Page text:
Cheltenham, a market town and parliamentary borough of Gloucestershire, England, on the river Chelt, 86 m. N. W. of London; pop. in 1871, 44,519. It is celebrated as a fashionable watering place. It lies in an extensive valley open to the south and west, but sheltered on other sides by an amphitheatre formed by the Malvern, Cotswold, and Leckhampton hills. The scenery on every side is noted for its picturesque beauty. Excepting a large railway carriage and wagon manufactory, the town has no manufactures, and but little trade beyond supplying the wealthy invalids who make it their residence, and whose houses and villas adorn the suburbs and surrounding country. The place possesses the usual attributes of a fashionable resort: assembly rooms, theatre, reading and billiard rooms, club house, literary and philosophic institute, horticultural and choral societies, cricket ground, race course, etc. The parochial church of St. Mary's is an ancient Gothic structure, in the decorated style, cruciform in shape, with a tower rising from the intersection of the cross, and with a lofty octagonal spire containing a peal of eight hells. There are 19 other churches and chapels, and numerous educational and benevolent institutions.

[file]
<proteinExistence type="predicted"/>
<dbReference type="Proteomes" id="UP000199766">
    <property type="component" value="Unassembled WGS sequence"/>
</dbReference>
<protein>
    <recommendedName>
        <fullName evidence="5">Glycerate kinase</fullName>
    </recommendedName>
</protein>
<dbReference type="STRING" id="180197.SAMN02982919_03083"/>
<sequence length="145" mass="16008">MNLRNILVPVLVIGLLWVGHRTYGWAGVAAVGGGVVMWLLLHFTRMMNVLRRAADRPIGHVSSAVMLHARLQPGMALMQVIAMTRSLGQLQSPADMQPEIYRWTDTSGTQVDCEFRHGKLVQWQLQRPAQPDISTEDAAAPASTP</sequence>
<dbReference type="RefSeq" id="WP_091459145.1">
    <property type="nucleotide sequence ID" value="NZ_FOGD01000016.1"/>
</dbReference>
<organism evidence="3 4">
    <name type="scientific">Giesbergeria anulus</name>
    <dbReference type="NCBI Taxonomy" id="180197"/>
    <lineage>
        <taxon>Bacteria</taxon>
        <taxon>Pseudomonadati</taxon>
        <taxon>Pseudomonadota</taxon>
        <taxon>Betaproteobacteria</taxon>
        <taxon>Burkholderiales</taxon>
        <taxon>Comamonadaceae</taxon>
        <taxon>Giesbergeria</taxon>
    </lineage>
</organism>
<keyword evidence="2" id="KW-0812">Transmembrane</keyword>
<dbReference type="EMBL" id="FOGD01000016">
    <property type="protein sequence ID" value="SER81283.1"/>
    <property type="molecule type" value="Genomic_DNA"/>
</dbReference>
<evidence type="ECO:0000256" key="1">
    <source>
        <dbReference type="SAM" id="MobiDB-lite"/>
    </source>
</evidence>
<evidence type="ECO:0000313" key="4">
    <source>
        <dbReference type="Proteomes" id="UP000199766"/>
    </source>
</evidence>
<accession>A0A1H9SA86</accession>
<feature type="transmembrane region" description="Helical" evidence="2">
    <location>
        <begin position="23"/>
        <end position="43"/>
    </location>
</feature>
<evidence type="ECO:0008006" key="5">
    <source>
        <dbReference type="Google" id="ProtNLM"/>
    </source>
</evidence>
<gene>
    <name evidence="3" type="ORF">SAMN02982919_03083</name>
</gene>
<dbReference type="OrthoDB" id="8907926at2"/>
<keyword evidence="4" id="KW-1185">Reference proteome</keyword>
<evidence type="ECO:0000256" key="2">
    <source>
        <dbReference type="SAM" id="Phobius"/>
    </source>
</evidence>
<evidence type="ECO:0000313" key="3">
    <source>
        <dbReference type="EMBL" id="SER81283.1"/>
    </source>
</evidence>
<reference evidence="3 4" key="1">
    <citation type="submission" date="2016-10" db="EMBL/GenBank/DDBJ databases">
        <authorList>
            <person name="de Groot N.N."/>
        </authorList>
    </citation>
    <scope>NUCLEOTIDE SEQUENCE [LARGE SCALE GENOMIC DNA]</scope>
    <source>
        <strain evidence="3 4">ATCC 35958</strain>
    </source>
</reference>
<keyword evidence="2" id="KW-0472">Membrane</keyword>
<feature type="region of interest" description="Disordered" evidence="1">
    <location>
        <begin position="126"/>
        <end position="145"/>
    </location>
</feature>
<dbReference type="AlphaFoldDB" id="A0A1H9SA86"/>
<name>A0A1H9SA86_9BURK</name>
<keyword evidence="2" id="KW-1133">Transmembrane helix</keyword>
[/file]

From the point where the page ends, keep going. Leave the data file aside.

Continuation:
Among the former is a free grammar school founded in 1578. Cheltenham proprietary college was erected in 1843, and is attended by over 600 students. The college building is an imposing specimen of the Tudor collegiate style, with a frontage of 240 ft. There are four springs: the Royal old well, Montpelier spa, Pittville spa, and Cambray spa, with numerous baths. The water is a saline acidulous chalybeate, its main constituents being chloride of sodium, sulphate of soda, sulphate of magnesia, carbonic acid, and carbonate of iron, and is esteemed in bilious ailments. The first spring was discovered in 1716, but it was not till 1788, when George III. visited the town for his health, that it became a place of fashionable resort. Since then its growth has been very rapid.